Instagram and its top executive, Adam Mosseri, were probably both relieved to learn recently that Mosseri is still alive—both in the real world and the digital one.
As reported by Motherboard, the platform accidentally locked Mosseri’s account in September and reported him as dead, after an online troll managed to trick it into doing so.
Mosseri, who previously worked directly for Facebook overseeing the social media giant’s Newsfeed feature, went to work for Instagram (also owned by Facebook) in 2018 and has served as the head of the company ever since. As such, you would think that Instagram would know whether the Israeli businessman is alive or not but, apparently, it doesn’t have the best track record with that.
An anonymous trickster going by the name “Syenrai” recently managed to get Mosseri’s profile flagged as belonging to someone who had “passed away.” They did this by juking Instagram’s “Memorialization” process—a newish feature used to distinguish the accounts of former users who are no longer living.
Somewhat morbidly, Instagram rushed the feature into production last year amidst a rising Covid-19 death toll. “We’ve been working on these updates for some time, though this is one — among others — that we’ve accelerated in light of COVID-19 to help support our community during a difficult time,” a company spokesperson told Buzzfeed News, last April.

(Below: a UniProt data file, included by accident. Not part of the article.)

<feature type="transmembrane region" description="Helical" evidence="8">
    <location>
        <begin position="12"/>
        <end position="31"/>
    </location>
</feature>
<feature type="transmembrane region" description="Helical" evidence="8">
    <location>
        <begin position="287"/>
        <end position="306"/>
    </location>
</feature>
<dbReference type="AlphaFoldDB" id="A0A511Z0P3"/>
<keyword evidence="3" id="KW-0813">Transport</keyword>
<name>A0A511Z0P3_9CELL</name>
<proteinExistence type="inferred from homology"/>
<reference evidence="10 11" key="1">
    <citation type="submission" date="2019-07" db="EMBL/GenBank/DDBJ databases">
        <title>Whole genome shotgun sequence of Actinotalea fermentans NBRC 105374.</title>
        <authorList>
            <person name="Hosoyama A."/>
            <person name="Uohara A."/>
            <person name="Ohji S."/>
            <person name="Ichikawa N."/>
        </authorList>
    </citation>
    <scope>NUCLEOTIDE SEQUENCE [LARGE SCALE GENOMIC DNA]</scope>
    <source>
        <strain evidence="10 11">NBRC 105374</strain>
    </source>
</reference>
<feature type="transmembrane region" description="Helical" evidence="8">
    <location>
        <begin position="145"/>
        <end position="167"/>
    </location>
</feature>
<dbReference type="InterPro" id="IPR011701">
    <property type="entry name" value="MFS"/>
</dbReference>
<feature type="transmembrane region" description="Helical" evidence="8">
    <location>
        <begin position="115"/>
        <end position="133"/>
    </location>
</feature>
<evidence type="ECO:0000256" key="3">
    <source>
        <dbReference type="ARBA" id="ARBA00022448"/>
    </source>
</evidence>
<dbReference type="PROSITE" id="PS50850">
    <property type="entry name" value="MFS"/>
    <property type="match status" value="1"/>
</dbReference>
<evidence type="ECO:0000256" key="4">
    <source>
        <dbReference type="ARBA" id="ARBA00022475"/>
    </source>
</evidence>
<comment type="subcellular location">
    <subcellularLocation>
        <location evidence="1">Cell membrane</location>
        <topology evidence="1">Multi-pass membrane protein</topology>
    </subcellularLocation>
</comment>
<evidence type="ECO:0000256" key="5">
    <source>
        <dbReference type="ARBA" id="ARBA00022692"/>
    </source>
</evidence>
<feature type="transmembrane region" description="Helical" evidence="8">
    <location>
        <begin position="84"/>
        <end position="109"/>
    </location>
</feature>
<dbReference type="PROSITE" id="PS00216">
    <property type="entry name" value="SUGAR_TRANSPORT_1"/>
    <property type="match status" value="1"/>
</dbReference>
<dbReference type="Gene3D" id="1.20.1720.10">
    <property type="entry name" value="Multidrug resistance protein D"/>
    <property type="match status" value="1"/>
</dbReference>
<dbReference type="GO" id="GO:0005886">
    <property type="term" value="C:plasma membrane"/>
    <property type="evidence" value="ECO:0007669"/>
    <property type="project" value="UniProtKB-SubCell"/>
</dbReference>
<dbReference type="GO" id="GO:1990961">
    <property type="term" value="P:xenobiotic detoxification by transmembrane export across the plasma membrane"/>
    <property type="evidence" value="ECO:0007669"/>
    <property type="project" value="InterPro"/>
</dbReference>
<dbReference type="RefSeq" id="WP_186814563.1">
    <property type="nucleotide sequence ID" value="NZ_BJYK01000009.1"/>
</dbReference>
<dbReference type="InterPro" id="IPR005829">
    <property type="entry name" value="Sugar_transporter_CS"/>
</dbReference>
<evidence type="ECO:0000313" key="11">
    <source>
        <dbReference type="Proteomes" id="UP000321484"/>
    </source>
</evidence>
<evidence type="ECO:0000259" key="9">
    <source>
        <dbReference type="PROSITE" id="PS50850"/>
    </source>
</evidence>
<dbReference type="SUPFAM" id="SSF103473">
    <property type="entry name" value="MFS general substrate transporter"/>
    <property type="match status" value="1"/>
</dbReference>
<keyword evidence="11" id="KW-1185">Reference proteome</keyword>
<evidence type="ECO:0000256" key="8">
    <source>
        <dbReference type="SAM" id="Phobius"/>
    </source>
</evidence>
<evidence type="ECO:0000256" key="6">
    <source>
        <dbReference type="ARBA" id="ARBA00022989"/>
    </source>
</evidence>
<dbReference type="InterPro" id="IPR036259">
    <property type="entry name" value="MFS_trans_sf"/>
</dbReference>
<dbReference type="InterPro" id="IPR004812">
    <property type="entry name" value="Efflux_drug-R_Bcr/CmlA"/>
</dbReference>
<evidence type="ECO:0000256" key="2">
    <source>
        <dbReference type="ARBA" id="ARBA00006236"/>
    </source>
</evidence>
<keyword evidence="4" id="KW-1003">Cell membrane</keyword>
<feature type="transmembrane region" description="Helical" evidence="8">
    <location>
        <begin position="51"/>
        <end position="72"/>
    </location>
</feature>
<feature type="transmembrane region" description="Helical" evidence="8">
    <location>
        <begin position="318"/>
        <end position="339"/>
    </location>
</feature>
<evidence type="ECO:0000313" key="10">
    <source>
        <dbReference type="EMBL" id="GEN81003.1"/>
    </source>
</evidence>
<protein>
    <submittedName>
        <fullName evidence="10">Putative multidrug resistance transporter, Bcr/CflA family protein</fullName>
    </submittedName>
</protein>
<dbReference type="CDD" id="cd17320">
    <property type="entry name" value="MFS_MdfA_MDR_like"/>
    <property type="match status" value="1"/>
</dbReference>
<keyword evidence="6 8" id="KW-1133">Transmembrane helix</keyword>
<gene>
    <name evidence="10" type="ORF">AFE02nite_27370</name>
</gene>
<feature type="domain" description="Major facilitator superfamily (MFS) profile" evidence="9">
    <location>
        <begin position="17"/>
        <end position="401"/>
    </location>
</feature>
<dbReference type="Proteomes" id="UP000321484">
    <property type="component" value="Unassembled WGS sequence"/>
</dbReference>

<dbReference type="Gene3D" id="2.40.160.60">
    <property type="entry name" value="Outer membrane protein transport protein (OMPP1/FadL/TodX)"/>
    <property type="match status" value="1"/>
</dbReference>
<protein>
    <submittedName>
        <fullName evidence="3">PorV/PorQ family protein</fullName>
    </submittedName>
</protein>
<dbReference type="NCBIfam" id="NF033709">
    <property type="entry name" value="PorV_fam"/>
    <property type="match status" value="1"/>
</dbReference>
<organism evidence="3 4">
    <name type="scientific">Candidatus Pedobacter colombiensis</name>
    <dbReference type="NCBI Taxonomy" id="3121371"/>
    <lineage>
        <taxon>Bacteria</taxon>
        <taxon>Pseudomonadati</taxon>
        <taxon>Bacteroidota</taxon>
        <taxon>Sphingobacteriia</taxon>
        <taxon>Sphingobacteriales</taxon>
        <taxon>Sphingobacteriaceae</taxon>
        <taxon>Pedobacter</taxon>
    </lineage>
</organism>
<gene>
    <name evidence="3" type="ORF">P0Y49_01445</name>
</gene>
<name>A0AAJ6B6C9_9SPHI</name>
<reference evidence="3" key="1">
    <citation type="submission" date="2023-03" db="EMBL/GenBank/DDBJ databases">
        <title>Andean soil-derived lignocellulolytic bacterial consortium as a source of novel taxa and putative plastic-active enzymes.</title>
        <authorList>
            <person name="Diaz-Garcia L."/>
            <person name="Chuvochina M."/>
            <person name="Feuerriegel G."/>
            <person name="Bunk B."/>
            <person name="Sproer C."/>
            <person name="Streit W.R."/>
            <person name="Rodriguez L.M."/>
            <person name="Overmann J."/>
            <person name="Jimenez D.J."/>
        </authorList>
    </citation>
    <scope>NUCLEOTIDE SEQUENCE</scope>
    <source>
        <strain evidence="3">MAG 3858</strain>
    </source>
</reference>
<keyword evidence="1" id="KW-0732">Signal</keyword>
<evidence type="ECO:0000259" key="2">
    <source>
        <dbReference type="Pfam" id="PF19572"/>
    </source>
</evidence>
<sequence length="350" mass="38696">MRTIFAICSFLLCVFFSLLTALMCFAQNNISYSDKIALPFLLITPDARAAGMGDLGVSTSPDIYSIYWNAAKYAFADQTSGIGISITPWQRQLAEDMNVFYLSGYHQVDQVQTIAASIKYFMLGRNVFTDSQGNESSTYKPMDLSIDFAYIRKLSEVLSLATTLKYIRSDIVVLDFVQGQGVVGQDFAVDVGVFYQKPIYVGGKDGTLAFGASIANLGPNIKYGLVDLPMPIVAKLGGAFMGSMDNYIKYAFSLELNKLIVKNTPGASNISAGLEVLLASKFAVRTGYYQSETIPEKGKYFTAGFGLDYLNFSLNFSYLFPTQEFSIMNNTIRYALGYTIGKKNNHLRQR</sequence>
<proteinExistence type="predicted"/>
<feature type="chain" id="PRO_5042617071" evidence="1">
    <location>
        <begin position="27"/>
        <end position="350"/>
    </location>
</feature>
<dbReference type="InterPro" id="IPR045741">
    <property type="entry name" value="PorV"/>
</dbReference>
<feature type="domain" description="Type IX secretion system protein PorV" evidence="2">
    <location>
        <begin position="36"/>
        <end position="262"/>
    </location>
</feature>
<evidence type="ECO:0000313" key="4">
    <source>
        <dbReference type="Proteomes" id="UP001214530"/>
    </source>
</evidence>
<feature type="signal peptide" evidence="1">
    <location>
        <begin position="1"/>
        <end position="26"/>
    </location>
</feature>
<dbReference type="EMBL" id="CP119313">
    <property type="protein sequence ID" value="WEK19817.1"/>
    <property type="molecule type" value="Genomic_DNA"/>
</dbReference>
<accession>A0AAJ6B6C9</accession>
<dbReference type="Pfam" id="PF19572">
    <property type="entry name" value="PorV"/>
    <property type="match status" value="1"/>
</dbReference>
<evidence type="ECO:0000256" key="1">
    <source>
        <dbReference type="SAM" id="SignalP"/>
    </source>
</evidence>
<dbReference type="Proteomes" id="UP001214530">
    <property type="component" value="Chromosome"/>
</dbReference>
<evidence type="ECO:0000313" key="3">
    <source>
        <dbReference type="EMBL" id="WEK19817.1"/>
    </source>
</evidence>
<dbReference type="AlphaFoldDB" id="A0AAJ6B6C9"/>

The loved ones of a deceased user can submit an application to memorialize their account. Once an account is memorialized, it becomes locked—meaning nobody can log in to make additional changes to its appearance or settings. Instagram then adds “Remembering” to the front of the deceased user’s name, and will also issue the following notice on the profile: “This account has been memorialized. Memorialized accounts are a place to remember and celebrate someone’s life after they’ve passed away.”
If the friends or family of a user wants to initiate this process, they can fill out a form on Instagram’s website with the deceased’s personal details. For proof of death, the company asks for an uploaded death certificate but will also apparently accept a screenshot or a URL link to an obituary or news article that references the person’s death.
However, Syenrai found a pretty basic hack for this whole process: Engineering a fake online obituary that it could feed into Instagram’s authentication system. Instagram confirmed to Motherboard that the whole incident had occurred but noted that it had “quickly resolved the issue.”
However, the fraudster, speaking with the outlet, claims that the whole process would not have been resolved so quickly had the person in question not been the company’s top executive. “I find it ridiculous how Instagram lets such things even happen on their platform in the first place,” they told Motherboard.
It’s unclear if Instagram has since changed its authentication process to make it more rigorous. We reached out to the company for comment and will update this story when more information becomes available.